The 2011 Audi TT appears alike, steers alike and sticks just like the 2010. There’s an important discrepancy though: torque. Audi has come up with a way to entice an additional 51 pound-feet of twist from its always-developing 2.0-liter TFSI four-cylinder engine. The typical TT isn’t just the Bauhaus design symbol that pushed Audi into luxury car fame in recent years; it’s at last a suitable sports car.
Even the toughest Audi enthusiast would have a tough time finding the diversities of the 2011 model and its forerunner, so here’s an abbreviated account.
Both the Audi TT Coupe and Roadster exhibit a fresh front bumper with high-gloss black grille accents, bigger air intakes and chrome bezels surrounding the fog lamps. The most understandable visual embellishments are the bigger twin exhausts, the 12 LEDs lining the underside of the optional Xenon headlights and the innovative front splitter and rear diffuser. Both come standard in matte black, but the optional carbon fiber pieces are racy, sophisticated touches that are worth the money. Include the carbon fiber mirrors in the package and you can tell your friends they’re the same units built into Audi’s immaculate R8. They’re also incredible on the new Oolong Gray exterior, one of four pristine external colors offered for the 2011 model year.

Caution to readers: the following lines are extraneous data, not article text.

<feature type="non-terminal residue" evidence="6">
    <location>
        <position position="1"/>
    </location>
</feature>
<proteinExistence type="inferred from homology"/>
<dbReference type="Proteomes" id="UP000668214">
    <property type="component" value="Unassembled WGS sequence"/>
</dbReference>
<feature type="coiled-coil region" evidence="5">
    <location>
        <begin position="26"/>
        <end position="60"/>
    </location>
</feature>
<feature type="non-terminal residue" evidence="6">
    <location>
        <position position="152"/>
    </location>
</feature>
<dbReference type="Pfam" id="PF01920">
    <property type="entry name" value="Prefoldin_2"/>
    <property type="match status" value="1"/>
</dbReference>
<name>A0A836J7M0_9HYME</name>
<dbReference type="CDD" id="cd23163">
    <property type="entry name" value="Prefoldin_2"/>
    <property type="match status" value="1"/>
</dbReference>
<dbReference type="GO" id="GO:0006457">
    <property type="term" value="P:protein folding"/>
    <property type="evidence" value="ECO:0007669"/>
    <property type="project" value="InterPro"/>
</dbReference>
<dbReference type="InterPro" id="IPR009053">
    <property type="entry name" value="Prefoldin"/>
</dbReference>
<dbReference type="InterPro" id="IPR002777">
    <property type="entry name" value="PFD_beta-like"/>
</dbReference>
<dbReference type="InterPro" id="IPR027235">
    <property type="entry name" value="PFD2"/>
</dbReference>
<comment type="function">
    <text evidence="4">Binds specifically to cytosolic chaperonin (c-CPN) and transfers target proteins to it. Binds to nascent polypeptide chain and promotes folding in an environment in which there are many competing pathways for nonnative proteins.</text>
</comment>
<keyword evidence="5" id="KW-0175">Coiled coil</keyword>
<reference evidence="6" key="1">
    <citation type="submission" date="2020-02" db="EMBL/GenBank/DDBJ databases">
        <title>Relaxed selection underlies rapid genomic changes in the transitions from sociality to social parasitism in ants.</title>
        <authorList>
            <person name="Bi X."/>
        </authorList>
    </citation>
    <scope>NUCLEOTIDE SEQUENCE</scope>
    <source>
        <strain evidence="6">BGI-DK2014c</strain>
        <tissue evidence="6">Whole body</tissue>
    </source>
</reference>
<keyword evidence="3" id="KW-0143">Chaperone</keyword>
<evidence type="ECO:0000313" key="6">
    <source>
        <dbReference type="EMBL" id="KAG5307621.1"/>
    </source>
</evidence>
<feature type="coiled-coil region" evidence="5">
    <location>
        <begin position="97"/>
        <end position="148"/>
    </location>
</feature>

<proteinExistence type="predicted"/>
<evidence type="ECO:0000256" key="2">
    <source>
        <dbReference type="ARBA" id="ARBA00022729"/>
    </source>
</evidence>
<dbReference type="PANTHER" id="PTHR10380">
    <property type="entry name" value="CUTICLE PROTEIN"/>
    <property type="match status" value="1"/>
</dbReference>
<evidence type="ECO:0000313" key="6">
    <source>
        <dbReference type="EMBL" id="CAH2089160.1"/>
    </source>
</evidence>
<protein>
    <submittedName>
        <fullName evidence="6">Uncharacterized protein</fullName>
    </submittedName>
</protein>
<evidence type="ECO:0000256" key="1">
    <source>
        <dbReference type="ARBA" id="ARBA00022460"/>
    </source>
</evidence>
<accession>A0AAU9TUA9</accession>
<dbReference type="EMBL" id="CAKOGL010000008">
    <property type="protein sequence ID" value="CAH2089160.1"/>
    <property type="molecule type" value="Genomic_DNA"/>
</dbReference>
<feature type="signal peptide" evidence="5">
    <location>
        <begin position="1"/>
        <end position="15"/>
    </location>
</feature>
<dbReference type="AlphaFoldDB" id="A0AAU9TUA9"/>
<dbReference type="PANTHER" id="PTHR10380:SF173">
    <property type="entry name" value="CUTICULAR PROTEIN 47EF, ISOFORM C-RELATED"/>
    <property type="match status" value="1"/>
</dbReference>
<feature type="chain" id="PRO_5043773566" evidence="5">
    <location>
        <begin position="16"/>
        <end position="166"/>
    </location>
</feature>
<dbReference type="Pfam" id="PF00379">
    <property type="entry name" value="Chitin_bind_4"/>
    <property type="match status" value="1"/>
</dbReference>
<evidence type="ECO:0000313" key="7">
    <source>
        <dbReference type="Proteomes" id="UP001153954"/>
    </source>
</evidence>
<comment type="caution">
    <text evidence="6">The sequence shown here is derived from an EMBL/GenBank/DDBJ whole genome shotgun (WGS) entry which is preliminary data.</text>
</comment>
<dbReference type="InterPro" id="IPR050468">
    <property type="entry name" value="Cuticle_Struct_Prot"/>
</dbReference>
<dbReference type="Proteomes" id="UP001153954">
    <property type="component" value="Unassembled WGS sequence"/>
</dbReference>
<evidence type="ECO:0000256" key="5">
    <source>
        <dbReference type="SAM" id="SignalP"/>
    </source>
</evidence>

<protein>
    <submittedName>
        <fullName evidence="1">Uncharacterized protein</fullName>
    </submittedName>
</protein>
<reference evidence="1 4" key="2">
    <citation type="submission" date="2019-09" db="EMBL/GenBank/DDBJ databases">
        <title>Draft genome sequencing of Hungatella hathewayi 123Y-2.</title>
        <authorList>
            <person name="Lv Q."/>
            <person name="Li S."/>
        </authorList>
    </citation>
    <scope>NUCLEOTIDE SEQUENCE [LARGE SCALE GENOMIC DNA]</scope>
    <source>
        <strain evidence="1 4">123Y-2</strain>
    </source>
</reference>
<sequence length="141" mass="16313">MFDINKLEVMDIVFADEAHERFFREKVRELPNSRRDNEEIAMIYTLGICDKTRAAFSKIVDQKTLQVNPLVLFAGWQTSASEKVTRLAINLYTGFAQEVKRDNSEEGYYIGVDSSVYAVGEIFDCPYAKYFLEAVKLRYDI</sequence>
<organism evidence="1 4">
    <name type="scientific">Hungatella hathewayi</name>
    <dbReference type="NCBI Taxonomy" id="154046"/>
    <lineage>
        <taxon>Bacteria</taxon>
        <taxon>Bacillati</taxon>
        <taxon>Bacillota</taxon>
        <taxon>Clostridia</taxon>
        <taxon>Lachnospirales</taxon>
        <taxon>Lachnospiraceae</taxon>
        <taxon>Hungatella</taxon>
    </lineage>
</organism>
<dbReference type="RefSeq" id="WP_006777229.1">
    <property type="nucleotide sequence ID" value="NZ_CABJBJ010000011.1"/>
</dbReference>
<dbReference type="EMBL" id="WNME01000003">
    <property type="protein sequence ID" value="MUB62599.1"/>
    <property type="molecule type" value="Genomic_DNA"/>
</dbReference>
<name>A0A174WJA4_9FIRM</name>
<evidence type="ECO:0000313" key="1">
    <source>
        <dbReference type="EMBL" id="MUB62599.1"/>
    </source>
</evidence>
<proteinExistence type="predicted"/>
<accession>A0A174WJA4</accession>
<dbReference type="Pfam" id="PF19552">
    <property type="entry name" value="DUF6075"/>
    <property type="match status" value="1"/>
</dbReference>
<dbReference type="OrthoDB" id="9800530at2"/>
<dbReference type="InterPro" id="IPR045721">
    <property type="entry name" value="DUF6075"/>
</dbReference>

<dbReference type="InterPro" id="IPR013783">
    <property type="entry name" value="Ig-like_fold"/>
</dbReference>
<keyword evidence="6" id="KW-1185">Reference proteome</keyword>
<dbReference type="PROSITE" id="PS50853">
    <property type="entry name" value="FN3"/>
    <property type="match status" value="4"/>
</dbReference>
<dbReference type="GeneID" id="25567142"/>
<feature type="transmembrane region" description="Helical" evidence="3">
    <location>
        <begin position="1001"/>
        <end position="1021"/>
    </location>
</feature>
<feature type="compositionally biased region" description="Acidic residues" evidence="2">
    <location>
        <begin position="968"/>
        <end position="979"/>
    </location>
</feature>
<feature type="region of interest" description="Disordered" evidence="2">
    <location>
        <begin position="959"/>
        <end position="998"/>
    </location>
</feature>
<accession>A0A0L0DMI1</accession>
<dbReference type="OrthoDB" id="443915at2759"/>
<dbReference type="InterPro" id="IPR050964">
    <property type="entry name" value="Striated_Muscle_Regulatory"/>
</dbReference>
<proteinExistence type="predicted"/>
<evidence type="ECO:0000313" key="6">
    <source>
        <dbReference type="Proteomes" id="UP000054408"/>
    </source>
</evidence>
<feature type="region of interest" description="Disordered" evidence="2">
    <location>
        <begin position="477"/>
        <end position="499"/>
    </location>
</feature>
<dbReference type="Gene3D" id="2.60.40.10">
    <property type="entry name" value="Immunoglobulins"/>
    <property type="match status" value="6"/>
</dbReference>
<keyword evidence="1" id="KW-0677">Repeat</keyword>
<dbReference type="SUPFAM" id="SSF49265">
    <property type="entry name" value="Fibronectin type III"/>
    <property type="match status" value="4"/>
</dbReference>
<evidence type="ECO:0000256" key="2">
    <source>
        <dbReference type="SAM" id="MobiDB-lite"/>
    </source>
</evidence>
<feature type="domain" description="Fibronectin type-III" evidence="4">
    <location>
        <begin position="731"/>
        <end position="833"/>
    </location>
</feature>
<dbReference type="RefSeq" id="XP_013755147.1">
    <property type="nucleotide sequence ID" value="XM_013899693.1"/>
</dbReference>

The interior revisions aren’t nearly as dramatic, and comprise a bit of sleek shiny accents and internal trim, along with fresh brushed aluminum pieces on the flat-bottom steering wheel, center console and door liner. It’s all restrained, subtle and comes in three innovative interior colors: Titanium Grey, Garnet Red and Nougat Brown. But, more important than all is the engine that’s unmistakably top-of-the-line.
Combined with a modified intake manifold and a new turbo, the Audi Valvelift System methodically controls and physically activates the exhaust valves on the iron block four-cylinder to deliver 211 horsepower and 258 pound-feet of torque starting at a meticulously practical 1,600 rpm. Outfitted with Quattro all-wheel drive and the six-speed S-tronic dual-clutch gearbox, the readjusted Audi TT proves its claim of 0-60 mph sprint of 5.6 seconds and top speed of just over 150 mph isn’t all “torque.”